Opinion

Obama has right, obligation to nominate justice

An editorial from The Times West Virginian

FAIRMONT, W.Va. — Our forefathers designed this representative democracy of ours in such a way that no one single branch of government is more powerful than the other and that each branch is held accountable by the people.

There is a system of checks and balances in place to ensure that no one branch becomes more powerful than another.

The people elect members of Congress by popular vote. Congress writes bills that the president must sign into law. Those laws are reviewed, if need be, by the Supreme Court. The president makes appointments to the high court, which must be confirmed by the Senate. It is all spelled out in the Constitution, the living and breathing guide to our kind of democracy.

“As long as judges tinker with the Constitution to ‘do what the people want,’ instead of what the document actually commands, politicians who pick and confirm new federal judges will naturally want only those who agree with them politically,” Scalia told the Philadelphia Bar Association in 2004.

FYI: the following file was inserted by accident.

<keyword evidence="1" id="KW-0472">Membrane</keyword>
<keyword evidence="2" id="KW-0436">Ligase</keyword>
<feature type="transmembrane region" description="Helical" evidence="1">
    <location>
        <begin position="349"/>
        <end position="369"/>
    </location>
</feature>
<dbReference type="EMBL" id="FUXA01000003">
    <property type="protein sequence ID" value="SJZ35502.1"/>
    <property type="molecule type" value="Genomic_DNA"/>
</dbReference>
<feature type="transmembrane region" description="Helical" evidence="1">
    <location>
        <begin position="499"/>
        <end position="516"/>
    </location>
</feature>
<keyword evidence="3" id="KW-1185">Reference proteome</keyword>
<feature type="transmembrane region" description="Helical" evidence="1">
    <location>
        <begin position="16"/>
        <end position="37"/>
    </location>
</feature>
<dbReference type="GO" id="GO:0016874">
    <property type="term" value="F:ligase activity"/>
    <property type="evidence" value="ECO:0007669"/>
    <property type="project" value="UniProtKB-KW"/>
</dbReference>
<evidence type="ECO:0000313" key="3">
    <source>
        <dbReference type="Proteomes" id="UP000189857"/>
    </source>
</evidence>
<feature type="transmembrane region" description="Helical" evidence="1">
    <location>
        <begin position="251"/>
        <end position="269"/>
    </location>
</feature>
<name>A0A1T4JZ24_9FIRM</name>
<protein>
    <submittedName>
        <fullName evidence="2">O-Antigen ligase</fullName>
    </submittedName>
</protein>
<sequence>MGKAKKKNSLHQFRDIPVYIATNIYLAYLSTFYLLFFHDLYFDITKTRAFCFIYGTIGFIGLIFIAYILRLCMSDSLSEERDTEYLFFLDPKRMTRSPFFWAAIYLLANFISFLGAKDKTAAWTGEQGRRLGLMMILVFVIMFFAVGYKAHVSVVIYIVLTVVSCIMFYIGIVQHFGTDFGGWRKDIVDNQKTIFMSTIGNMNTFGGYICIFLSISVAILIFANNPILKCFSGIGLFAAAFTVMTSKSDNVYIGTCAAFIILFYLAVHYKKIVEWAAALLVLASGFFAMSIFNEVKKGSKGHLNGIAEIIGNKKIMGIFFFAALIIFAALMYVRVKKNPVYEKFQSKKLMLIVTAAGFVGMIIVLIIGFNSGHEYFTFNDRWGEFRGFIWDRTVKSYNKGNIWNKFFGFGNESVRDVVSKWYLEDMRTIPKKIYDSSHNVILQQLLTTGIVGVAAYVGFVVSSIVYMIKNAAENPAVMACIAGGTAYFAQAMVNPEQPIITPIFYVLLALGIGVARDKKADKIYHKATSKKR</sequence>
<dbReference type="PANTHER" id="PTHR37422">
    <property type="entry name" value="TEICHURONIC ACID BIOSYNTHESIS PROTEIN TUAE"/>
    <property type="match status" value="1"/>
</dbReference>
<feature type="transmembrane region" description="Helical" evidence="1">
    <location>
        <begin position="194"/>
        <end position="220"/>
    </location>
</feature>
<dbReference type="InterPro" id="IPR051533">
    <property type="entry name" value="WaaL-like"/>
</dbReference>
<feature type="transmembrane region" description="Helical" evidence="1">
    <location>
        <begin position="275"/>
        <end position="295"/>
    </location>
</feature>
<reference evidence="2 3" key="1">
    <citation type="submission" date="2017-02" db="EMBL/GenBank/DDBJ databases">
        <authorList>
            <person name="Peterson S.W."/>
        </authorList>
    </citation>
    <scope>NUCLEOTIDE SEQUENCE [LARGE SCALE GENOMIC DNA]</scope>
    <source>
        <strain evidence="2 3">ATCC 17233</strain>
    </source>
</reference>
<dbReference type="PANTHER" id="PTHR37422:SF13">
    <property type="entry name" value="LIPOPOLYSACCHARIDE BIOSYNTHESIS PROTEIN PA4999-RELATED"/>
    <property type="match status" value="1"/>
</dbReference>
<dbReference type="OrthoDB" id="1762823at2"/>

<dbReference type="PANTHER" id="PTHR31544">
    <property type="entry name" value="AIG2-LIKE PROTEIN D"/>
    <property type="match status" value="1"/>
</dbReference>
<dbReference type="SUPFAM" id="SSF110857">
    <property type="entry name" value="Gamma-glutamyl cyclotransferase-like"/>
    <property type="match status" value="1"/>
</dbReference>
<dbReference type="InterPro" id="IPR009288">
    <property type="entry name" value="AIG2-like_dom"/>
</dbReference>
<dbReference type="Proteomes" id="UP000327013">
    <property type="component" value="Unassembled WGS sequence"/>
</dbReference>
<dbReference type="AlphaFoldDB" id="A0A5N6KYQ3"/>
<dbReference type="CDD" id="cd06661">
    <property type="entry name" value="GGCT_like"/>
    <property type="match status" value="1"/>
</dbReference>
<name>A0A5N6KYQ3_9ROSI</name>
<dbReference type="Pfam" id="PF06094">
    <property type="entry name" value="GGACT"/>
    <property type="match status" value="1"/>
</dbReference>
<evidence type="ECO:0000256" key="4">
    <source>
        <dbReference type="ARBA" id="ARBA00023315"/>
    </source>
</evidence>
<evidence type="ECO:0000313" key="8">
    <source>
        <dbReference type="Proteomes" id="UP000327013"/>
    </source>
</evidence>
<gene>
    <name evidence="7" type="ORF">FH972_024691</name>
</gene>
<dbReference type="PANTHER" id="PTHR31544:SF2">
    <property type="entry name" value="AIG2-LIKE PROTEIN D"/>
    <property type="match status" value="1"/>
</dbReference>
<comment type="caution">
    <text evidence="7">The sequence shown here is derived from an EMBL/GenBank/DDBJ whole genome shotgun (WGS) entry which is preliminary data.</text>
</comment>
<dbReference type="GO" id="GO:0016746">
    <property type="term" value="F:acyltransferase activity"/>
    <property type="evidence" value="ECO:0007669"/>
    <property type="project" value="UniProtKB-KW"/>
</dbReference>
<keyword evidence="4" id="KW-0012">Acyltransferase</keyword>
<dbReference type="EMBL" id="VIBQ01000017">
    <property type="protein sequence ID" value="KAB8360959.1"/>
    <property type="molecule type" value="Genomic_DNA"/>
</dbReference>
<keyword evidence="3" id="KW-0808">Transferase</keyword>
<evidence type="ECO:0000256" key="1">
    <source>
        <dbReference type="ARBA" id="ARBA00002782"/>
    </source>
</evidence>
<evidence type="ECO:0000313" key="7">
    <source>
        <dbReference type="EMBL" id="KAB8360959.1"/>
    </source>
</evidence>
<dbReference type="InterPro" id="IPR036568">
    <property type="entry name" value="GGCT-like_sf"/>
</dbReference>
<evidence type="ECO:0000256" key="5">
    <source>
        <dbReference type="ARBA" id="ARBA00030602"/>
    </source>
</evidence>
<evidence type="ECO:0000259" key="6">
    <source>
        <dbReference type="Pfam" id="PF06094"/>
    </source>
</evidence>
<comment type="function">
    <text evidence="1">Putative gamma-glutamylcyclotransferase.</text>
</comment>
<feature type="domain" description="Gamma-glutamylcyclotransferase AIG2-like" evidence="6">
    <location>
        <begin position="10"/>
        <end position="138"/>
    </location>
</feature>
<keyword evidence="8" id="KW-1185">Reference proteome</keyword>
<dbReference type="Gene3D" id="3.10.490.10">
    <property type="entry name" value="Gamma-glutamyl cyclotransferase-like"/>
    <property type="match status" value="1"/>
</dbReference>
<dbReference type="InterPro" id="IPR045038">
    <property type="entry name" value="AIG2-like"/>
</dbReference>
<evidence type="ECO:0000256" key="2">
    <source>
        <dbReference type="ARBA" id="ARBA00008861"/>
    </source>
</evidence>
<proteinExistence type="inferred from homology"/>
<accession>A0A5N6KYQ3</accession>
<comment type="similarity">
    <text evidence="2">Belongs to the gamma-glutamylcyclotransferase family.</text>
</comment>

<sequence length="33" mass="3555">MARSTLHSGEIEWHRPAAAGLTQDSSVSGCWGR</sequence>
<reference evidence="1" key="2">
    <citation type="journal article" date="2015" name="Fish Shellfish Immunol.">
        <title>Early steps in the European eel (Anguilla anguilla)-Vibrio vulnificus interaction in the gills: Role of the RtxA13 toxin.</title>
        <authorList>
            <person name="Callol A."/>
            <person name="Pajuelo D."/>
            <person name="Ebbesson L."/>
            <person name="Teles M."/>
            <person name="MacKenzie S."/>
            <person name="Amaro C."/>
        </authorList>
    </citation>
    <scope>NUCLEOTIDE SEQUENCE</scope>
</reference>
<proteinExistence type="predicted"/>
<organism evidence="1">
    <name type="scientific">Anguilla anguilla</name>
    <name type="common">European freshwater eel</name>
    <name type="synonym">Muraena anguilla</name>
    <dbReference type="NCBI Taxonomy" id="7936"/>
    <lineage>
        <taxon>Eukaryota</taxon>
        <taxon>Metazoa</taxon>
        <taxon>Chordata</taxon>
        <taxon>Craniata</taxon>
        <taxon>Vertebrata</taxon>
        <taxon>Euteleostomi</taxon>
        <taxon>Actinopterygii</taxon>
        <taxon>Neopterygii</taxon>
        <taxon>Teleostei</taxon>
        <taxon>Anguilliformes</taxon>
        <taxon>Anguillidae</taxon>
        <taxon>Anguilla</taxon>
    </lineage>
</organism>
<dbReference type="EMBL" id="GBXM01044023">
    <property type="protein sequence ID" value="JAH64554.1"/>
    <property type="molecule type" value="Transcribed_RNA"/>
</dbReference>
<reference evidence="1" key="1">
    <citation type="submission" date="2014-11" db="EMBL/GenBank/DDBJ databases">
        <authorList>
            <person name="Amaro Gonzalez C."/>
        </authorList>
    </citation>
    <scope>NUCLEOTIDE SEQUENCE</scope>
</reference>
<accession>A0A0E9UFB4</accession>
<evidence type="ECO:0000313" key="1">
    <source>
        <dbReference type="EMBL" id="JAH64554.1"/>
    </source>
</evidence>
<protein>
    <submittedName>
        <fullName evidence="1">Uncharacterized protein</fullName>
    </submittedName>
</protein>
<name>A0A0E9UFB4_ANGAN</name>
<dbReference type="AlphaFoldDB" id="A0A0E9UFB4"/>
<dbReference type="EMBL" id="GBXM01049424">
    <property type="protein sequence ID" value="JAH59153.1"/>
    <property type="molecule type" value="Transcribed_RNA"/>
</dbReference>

The conservative stalwart appointed by President Ronald Reagan in 1986 was known as an originalist and textualist when it came to his interpretation of the Constitution. That means Scalia believed the Constitution’s meaning was fixed at the time of its writing and that the plain and ordinary meaning of the words should govern the interpretation of it.

With that, we offer a piece from Article II, Section II…

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